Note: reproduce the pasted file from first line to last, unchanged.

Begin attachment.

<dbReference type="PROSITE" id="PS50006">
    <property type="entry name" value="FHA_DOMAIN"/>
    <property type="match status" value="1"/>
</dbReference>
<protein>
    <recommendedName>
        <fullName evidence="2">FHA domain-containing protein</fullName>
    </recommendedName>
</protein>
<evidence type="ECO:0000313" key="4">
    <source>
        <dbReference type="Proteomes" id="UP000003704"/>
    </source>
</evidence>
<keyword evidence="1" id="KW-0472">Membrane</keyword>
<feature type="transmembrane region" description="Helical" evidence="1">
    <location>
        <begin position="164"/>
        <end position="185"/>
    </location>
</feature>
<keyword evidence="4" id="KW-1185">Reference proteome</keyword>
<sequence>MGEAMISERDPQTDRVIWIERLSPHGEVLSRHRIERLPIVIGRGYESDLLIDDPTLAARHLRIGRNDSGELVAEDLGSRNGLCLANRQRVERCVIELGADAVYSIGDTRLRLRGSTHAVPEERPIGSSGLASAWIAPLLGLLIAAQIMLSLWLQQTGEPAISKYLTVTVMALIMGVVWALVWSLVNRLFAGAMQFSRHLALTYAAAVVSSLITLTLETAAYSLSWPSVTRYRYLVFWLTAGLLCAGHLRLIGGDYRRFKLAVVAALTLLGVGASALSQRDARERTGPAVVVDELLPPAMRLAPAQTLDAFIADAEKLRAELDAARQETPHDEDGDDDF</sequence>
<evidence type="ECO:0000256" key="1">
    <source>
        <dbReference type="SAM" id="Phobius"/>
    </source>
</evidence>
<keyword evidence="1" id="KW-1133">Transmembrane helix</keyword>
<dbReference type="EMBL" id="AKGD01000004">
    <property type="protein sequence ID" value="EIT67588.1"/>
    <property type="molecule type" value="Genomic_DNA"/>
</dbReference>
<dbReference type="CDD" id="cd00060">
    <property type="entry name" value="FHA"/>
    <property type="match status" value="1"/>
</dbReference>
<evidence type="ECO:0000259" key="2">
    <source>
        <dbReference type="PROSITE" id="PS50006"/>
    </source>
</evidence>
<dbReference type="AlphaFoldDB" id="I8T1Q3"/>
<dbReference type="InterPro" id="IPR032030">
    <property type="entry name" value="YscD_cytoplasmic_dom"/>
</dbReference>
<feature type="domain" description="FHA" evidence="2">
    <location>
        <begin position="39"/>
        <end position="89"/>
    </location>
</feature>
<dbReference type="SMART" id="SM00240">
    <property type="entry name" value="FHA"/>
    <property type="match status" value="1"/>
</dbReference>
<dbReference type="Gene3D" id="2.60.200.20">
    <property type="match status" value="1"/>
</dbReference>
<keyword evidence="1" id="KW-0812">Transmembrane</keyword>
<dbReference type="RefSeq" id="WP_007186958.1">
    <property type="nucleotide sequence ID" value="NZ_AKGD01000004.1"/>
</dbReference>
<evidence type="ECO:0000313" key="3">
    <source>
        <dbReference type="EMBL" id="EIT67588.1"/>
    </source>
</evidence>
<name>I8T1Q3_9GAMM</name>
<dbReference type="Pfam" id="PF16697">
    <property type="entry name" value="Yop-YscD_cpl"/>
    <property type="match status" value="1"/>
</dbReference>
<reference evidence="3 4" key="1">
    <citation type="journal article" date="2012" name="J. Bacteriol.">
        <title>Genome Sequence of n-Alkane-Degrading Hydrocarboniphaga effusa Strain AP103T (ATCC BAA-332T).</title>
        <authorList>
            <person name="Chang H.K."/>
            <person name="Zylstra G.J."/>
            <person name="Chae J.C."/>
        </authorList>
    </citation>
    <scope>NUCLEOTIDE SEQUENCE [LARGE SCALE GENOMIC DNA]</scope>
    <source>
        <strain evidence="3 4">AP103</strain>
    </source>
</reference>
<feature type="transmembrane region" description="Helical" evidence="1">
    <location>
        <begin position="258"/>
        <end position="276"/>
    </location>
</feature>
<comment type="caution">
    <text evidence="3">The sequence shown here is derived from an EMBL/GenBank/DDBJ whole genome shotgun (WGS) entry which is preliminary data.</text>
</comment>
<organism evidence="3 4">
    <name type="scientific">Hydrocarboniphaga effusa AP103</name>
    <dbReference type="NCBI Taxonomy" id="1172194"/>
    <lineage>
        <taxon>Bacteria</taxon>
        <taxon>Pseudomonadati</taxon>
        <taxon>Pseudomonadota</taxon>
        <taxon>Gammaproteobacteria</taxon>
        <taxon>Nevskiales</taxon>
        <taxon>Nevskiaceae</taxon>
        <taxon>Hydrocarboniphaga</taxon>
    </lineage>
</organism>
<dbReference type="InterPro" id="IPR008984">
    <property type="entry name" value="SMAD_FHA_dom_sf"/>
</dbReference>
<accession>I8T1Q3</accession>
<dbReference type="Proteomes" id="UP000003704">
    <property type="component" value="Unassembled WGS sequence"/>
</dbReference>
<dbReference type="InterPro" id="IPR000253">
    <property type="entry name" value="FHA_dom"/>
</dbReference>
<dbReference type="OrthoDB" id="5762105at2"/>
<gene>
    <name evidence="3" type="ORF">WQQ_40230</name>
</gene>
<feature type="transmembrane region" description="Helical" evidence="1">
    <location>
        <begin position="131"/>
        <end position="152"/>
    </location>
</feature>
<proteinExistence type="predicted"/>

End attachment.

<dbReference type="PROSITE" id="PS50006">
    <property type="entry name" value="FHA_DOMAIN"/>
    <property type="match status" value="1"/>
</dbReference>
<protein>
    <recommendedName>
        <fullName evidence="2">FHA domain-containing protein</fullName>
    </recommendedName>
</protein>
<evidence type="ECO:0000313" key="4">
    <source>
        <dbReference type="Proteomes" id="UP000003704"/>
    </source>
</evidence>
<keyword evidence="1" id="KW-0472">Membrane</keyword>
<feature type="transmembrane region" description="Helical" evidence="1">
    <location>
        <begin position="164"/>
        <end position="185"/>
    </location>
</feature>
<keyword evidence="4" id="KW-1185">Reference proteome</keyword>
<sequence>MGEAMISERDPQTDRVIWIERLSPHGEVLSRHRIERLPIVIGRGYESDLLIDDPTLAARHLRIGRNDSGELVAEDLGSRNGLCLANRQRVERCVIELGADAVYSIGDTRLRLRGSTHAVPEERPIGSSGLASAWIAPLLGLLIAAQIMLSLWLQQTGEPAISKYLTVTVMALIMGVVWALVWSLVNRLFAGAMQFSRHLALTYAAAVVSSLITLTLETAAYSLSWPSVTRYRYLVFWLTAGLLCAGHLRLIGGDYRRFKLAVVAALTLLGVGASALSQRDARERTGPAVVVDELLPPAMRLAPAQTLDAFIADAEKLRAELDAARQETPHDEDGDDDF</sequence>
<evidence type="ECO:0000256" key="1">
    <source>
        <dbReference type="SAM" id="Phobius"/>
    </source>
</evidence>
<keyword evidence="1" id="KW-1133">Transmembrane helix</keyword>
<dbReference type="EMBL" id="AKGD01000004">
    <property type="protein sequence ID" value="EIT67588.1"/>
    <property type="molecule type" value="Genomic_DNA"/>
</dbReference>
<dbReference type="CDD" id="cd00060">
    <property type="entry name" value="FHA"/>
    <property type="match status" value="1"/>
</dbReference>
<evidence type="ECO:0000259" key="2">
    <source>
        <dbReference type="PROSITE" id="PS50006"/>
    </source>
</evidence>
<dbReference type="AlphaFoldDB" id="I8T1Q3"/>
<dbReference type="InterPro" id="IPR032030">
    <property type="entry name" value="YscD_cytoplasmic_dom"/>
</dbReference>
<feature type="domain" description="FHA" evidence="2">
    <location>
        <begin position="39"/>
        <end position="89"/>
    </location>
</feature>
<dbReference type="SMART" id="SM00240">
    <property type="entry name" value="FHA"/>
    <property type="match status" value="1"/>
</dbReference>
<dbReference type="Gene3D" id="2.60.200.20">
    <property type="match status" value="1"/>
</dbReference>
<keyword evidence="1" id="KW-0812">Transmembrane</keyword>
<dbReference type="RefSeq" id="WP_007186958.1">
    <property type="nucleotide sequence ID" value="NZ_AKGD01000004.1"/>
</dbReference>
<evidence type="ECO:0000313" key="3">
    <source>
        <dbReference type="EMBL" id="EIT67588.1"/>
    </source>
</evidence>
<name>I8T1Q3_9GAMM</name>
<dbReference type="Pfam" id="PF16697">
    <property type="entry name" value="Yop-YscD_cpl"/>
    <property type="match status" value="1"/>
</dbReference>
<reference evidence="3 4" key="1">
    <citation type="journal article" date="2012" name="J. Bacteriol.">
        <title>Genome Sequence of n-Alkane-Degrading Hydrocarboniphaga effusa Strain AP103T (ATCC BAA-332T).</title>
        <authorList>
            <person name="Chang H.K."/>
            <person name="Zylstra G.J."/>
            <person name="Chae J.C."/>
        </authorList>
    </citation>
    <scope>NUCLEOTIDE SEQUENCE [LARGE SCALE GENOMIC DNA]</scope>
    <source>
        <strain evidence="3 4">AP103</strain>
    </source>
</reference>
<feature type="transmembrane region" description="Helical" evidence="1">
    <location>
        <begin position="258"/>
        <end position="276"/>
    </location>
</feature>
<comment type="caution">
    <text evidence="3">The sequence shown here is derived from an EMBL/GenBank/DDBJ whole genome shotgun (WGS) entry which is preliminary data.</text>
</comment>
<organism evidence="3 4">
    <name type="scientific">Hydrocarboniphaga effusa AP103</name>
    <dbReference type="NCBI Taxonomy" id="1172194"/>
    <lineage>
        <taxon>Bacteria</taxon>
        <taxon>Pseudomonadati</taxon>
        <taxon>Pseudomonadota</taxon>
        <taxon>Gammaproteobacteria</taxon>
        <taxon>Nevskiales</taxon>
        <taxon>Nevskiaceae</taxon>
        <taxon>Hydrocarboniphaga</taxon>
    </lineage>
</organism>
<dbReference type="InterPro" id="IPR008984">
    <property type="entry name" value="SMAD_FHA_dom_sf"/>
</dbReference>
<accession>I8T1Q3</accession>
<dbReference type="Proteomes" id="UP000003704">
    <property type="component" value="Unassembled WGS sequence"/>
</dbReference>
<dbReference type="InterPro" id="IPR000253">
    <property type="entry name" value="FHA_dom"/>
</dbReference>
<dbReference type="OrthoDB" id="5762105at2"/>
<gene>
    <name evidence="3" type="ORF">WQQ_40230</name>
</gene>
<feature type="transmembrane region" description="Helical" evidence="1">
    <location>
        <begin position="131"/>
        <end position="152"/>
    </location>
</feature>
<proteinExistence type="predicted"/>